First, let’s have ultimate clarity on what we’re talking about. Food ALLERGIES and Food SENSITIVITIES are different. Allergic reactions to food are modulated by Immunoglobulin E (or IgE) which are antibodies produced by the immune system. Symptoms of allergic reaction are typically seen very quickly after exposure to what the immune system has determined to be an allergen, say peanuts for instance. So rather immediately you notice itching, rashes, hives, and in extreme cases even swelling of the throat & tongue which can restrict your breathing and is life threatening, requiring emergency room care.
Food sensitivities or intolerances on the other hand are a whole other discussion. It’s a controversial topic among the medical community in general because we don’t yet understand the mechanisms behind it. Several theories have been researched, including the possibility of a different class of Immunoglobulin, IgG, that may modulate food intolerance responses. But evidence for this theory is still lacking in the literature. So, as of this moment in history, we don’t really know. But I’m sure science will eventually answer that question for us.
In the meantime, we do know by why of observation that food sensitivities and intolerances exist. They can be tricky to track down because unlike allergies, symptoms often appear much later, typically 48-72 hours after exposure. So pinpointing what exactly you’re reacting to can be difficult.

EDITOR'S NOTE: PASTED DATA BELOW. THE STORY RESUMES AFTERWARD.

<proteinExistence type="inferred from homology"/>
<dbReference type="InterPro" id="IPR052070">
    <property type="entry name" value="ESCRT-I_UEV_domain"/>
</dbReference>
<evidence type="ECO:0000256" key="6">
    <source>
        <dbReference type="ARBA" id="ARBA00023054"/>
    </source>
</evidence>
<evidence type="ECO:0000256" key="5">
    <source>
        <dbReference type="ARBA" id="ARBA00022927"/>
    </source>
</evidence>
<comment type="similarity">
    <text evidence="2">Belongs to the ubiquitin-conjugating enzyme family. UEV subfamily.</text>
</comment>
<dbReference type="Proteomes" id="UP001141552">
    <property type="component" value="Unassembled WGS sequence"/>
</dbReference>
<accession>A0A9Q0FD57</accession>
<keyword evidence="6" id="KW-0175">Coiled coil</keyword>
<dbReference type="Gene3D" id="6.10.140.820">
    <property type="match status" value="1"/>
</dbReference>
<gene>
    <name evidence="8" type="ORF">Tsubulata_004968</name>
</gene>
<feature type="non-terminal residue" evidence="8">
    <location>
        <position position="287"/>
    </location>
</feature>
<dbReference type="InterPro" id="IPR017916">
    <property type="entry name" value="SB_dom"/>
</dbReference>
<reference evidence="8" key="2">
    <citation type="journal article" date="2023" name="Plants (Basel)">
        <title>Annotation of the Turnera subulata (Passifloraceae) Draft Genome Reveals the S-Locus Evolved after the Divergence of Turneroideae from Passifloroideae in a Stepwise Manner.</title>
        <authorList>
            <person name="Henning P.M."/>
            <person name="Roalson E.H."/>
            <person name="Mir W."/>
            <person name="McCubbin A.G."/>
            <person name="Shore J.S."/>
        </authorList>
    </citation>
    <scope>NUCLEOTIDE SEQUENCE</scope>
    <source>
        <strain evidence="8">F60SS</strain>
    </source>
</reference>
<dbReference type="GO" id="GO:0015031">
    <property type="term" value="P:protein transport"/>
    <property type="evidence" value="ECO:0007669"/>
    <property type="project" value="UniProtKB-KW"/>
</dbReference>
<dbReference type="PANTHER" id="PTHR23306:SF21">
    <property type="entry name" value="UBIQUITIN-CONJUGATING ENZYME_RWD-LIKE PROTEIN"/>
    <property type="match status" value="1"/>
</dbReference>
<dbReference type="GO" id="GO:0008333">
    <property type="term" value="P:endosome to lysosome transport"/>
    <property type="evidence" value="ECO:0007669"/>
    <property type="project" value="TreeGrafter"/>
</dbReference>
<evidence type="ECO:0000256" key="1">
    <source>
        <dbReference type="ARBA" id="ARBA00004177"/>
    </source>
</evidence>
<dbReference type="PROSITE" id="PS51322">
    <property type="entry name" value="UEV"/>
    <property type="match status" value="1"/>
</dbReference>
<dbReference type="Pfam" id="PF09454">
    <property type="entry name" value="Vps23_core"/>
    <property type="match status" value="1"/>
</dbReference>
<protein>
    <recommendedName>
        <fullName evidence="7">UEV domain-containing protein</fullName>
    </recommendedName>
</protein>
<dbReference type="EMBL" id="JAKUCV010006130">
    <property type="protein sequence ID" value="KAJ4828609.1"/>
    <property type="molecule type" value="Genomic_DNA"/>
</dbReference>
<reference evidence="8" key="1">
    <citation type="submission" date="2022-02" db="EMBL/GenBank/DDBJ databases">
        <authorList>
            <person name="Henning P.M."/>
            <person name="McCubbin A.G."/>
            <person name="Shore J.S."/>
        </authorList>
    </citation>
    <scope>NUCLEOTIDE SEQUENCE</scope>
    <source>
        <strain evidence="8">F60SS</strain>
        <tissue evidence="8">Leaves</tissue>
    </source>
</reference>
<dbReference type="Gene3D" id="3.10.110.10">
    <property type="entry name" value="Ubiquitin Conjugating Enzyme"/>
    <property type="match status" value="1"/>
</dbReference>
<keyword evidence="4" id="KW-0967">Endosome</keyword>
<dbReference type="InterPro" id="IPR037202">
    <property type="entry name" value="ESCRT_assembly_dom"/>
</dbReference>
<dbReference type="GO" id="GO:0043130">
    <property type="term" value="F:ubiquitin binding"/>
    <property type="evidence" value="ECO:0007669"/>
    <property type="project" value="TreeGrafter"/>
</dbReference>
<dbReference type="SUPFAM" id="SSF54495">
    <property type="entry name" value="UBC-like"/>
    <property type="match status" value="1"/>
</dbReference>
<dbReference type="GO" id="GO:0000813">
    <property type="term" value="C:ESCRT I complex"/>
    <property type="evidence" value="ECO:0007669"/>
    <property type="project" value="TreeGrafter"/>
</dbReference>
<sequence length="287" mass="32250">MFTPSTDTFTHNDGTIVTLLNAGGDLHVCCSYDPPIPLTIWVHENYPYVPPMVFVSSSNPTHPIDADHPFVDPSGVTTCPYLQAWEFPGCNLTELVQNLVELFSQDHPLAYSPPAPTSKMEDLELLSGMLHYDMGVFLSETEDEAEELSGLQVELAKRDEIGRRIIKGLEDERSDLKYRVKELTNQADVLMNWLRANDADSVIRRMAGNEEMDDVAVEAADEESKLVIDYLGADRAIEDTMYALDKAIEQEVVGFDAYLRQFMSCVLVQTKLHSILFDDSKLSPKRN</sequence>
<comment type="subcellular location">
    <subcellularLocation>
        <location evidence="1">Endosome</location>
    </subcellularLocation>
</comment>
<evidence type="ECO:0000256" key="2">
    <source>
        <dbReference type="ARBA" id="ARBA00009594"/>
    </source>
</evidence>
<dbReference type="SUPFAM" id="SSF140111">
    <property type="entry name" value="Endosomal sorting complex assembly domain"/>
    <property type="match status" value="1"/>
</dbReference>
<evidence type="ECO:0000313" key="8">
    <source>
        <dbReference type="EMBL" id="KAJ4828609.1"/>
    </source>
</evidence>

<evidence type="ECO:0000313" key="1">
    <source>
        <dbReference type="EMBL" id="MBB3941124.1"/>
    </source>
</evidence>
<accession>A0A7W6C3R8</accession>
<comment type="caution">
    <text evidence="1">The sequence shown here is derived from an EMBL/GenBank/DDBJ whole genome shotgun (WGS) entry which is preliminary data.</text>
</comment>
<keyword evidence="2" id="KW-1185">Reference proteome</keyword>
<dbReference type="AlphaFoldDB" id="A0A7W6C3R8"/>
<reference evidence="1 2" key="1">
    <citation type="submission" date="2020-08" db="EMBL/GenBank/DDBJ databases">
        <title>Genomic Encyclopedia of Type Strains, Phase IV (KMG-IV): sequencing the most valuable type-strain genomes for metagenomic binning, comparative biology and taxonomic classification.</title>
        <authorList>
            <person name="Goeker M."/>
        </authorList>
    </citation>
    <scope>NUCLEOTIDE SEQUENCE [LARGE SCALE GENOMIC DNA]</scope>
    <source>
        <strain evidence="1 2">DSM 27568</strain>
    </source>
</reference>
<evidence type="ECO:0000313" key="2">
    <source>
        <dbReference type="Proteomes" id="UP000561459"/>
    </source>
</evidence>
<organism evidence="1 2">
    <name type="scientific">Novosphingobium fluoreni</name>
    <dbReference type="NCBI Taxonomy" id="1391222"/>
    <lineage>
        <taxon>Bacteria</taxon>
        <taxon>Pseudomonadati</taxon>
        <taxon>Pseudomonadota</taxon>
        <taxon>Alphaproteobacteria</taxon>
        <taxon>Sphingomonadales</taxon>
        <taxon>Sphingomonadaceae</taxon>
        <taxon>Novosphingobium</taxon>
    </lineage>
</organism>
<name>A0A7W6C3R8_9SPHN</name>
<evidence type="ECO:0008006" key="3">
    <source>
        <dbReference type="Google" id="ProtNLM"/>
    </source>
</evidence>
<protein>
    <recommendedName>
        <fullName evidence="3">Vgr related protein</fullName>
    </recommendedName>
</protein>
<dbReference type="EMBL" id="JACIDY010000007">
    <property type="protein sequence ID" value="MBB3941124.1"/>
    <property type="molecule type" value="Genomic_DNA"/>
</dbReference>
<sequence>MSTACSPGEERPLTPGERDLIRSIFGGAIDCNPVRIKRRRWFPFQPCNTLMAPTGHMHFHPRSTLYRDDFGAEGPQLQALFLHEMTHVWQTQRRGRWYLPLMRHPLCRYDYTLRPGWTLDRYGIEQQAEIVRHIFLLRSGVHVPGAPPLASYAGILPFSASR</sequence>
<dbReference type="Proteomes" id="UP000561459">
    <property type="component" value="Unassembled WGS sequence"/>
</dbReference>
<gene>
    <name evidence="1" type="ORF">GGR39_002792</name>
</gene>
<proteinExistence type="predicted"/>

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Let me just take a time-out real quick and touch on lactose. Lactose is the sugar molecule in milk. And in order for the body to break it down and absorb it, the enzyme lactase is required. Some people don’t make enough lactase to fully digest lactose in the small intestines. Therefore, undigested lactose passes into the large intestine where it is fermented. Fermentation = gas. So you end up with the typical signs of lactose intolerance: bloating, cramping, etc.
Dear Lactose & Lactase, Thank you for being so straightforward. Sincerely, Everyone
However, maybe we can learn something about other sensitivities from lactose/lactase? After all, the lactase enzyme is produced by the cells that line the wall of the small intestine. And we know that when the tight junctions between the cells of the lining or “wall” of the small intestine becomes compromised that the intestines “leak”. In other words, particles that aren’t supposed to pass back and forth through the wall now do. And as a result, some of these particles are recognized by the immune system as antigens or invaders and an attack against them is mounted. And this is the basis for at least some autoimmune related reactions in the body.
Anyway, all of this to say: maybe the question for the moment isn’t: HOW do we explain food sensitivities? But instead: WHY is your body’s digestive SYSTEM compromised?
So if you’re having symptoms of food sensitivities which could include: